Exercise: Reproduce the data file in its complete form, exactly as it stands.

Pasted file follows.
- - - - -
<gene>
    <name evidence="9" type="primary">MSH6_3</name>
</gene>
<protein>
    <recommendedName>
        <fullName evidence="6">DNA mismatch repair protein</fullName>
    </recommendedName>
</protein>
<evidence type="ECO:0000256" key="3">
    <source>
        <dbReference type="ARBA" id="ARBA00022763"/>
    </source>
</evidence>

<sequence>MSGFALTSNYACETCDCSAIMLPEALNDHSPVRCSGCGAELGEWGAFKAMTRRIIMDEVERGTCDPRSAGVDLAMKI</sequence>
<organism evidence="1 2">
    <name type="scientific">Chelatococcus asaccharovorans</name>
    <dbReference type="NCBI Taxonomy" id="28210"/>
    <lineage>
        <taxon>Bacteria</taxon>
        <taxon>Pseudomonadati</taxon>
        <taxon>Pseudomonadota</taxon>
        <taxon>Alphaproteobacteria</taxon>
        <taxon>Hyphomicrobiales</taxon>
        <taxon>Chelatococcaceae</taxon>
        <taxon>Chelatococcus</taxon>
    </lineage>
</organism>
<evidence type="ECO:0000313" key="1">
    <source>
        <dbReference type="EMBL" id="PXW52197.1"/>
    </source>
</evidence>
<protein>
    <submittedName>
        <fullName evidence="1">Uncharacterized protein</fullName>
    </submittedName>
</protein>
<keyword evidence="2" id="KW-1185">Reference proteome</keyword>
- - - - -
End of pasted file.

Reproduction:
<gene>
    <name evidence="9" type="primary">MSH6_3</name>
</gene>
<protein>
    <recommendedName>
        <fullName evidence="6">DNA mismatch repair protein</fullName>
    </recommendedName>
</protein>
<evidence type="ECO:0000256" key="3">
    <source>
        <dbReference type="ARBA" id="ARBA00022763"/>
    </source>
</evidence>

<sequence>MSGFALTSNYACETCDCSAIMLPEALNDHSPVRCSGCGAELGEWGAFKAMTRRIIMDEVERGTCDPRSAGVDLAMKI</sequence>
<organism evidence="1 2">
    <name type="scientific">Chelatococcus asaccharovorans</name>
    <dbReference type="NCBI Taxonomy" id="28210"/>
    <lineage>
        <taxon>Bacteria</taxon>
        <taxon>Pseudomonadati</taxon>
        <taxon>Pseudomonadota</taxon>
        <taxon>Alphaproteobacteria</taxon>
        <taxon>Hyphomicrobiales</taxon>
        <taxon>Chelatococcaceae</taxon>
        <taxon>Chelatococcus</taxon>
    </lineage>
</organism>
<evidence type="ECO:0000313" key="1">
    <source>
        <dbReference type="EMBL" id="PXW52197.1"/>
    </source>
</evidence>
<protein>
    <submittedName>
        <fullName evidence="1">Uncharacterized protein</fullName>
    </submittedName>
</protein>
<keyword evidence="2" id="KW-1185">Reference proteome</keyword>